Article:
I recently spent a week in San Antonio, Texas. I was there to represent the publishing company I work for at a preaching conference.
I had a good time.
I had a good time before I even left for San Antonio. The Atlanta airport is a fascinating place. There, all kinds of people wait to board their flights for all kinds of places. They are young, old, and middle-aged. They are families traveling with children and people traveling alone. They are of various sexual orientations. They have varying financial situations. They are sick and well. They are of many different races, ethnicities, nationalities, cultures, and religions. I got a kick out of observing them
(The most amazingly diverse collection of people with which I ever awaited a flight was in Nairobi, Kenya back in 2010. The colors, the clothes, the languages—I was amazed at humanity’s beautiful variety, which was packed tightly together in one waiting area.)
One reason I had a good time after I got to San Antonio is that it is a great place to eat. One night I had the best brisket I’ve ever tasted. Another night I had the best chili relleno (my favorite Mexican dish) I’ve ever eaten. I also had a couple of good steaks (although I must admit I’ve had better. In fact, I’ve grilled better ones myself).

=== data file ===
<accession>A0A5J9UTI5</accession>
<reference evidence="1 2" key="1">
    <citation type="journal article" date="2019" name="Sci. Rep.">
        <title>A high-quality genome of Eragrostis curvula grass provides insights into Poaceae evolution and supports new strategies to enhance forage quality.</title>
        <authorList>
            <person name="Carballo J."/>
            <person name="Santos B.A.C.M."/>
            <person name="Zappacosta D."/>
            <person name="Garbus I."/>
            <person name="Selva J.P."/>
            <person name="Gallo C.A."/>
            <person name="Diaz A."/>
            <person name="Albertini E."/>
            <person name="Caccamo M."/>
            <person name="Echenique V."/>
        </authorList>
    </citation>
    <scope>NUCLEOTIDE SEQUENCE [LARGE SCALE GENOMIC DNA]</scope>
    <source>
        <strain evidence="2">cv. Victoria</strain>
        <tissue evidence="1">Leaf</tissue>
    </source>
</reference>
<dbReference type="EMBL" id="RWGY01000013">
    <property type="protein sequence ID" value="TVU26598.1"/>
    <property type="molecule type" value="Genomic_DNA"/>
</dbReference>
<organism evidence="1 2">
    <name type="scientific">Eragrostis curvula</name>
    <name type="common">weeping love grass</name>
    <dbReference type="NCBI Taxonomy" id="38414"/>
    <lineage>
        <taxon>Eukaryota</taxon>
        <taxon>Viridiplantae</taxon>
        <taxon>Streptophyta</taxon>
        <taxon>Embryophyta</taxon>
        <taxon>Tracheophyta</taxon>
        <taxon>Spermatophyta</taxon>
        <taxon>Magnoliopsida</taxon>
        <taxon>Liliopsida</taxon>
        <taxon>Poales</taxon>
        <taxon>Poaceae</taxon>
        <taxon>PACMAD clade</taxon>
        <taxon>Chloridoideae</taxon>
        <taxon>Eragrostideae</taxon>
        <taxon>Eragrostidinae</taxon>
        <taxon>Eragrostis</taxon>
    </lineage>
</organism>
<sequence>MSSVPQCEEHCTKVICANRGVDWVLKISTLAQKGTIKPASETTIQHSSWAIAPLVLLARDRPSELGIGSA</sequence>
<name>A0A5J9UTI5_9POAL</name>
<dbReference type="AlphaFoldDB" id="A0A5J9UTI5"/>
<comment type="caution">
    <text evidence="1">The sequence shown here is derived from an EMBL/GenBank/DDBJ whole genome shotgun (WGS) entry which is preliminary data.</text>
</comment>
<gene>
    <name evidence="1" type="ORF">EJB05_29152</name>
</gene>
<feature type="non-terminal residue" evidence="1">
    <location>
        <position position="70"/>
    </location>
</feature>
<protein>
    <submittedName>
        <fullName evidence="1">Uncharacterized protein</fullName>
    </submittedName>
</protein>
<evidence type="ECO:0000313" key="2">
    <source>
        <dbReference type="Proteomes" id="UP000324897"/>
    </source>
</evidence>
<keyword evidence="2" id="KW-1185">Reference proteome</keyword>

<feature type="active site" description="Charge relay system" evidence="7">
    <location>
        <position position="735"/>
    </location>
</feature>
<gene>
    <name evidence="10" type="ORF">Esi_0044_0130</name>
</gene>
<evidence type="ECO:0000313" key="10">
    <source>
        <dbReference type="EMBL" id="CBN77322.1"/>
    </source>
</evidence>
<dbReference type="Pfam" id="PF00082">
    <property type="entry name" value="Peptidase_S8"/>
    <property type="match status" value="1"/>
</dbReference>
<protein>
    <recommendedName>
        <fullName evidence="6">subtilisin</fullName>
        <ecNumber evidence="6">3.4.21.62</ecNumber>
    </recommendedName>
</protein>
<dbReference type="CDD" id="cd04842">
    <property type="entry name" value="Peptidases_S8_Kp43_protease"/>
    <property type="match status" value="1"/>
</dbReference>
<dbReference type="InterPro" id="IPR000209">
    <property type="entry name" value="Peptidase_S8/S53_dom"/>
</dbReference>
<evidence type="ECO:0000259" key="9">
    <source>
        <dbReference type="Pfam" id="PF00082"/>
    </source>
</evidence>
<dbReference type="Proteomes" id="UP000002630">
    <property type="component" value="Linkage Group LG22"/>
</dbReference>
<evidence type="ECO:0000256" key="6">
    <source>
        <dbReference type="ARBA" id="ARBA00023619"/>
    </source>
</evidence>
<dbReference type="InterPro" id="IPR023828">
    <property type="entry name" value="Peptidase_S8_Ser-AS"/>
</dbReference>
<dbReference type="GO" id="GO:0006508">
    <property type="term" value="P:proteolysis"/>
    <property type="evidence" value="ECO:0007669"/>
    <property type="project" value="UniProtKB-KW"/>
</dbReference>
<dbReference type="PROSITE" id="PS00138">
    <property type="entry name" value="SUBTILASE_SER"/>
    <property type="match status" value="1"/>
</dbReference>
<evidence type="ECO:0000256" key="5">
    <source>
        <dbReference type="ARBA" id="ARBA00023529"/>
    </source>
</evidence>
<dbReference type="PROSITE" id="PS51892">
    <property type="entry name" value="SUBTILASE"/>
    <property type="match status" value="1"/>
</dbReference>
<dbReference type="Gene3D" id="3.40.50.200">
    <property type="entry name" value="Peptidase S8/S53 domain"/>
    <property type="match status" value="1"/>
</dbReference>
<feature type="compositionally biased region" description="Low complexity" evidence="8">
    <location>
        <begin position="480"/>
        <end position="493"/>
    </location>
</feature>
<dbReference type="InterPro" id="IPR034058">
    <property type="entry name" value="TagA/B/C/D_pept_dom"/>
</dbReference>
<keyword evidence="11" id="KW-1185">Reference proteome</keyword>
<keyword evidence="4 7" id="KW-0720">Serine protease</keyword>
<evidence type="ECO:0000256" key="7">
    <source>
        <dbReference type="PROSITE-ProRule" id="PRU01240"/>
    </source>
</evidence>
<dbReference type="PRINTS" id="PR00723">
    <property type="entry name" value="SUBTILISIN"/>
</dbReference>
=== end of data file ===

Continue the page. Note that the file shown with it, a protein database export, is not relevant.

Another reason I had a good time is that the preachers who assemble for this particular annual conference are a delightful bunch. They come from churches in denominations that are often referred to as “mainline.” I talked with pastors from the Presbyterian Church (USA), the United Methodist Church, the Evangelical Lutheran Church in America, the United Church of Christ, the United Church of Canada, the Episcopal Church, the Cooperative Baptist Fellowship, and the Alliance of Baptists. They came from every region of the United States and from many places in Canada. I talked with one pastor from Australia. They were women and men. They were brown, black, and white. They are committed to their calling and craft.
One day, I stopped in a German-themed establishment on the River Walk (a shopping, dining, and lodging development along the San Antonio River, which runs through the heart of the city). The waitresses were lovely Latinas dressed in German garb. A two-man band was playing German songs; one of them wore a Jamaican dreadlocks wig.
As I marveled at the sight, it dawned on me: America is already great.
And America will become even greater as we more fully embrace our ever-increasing diversity as the great gift it is.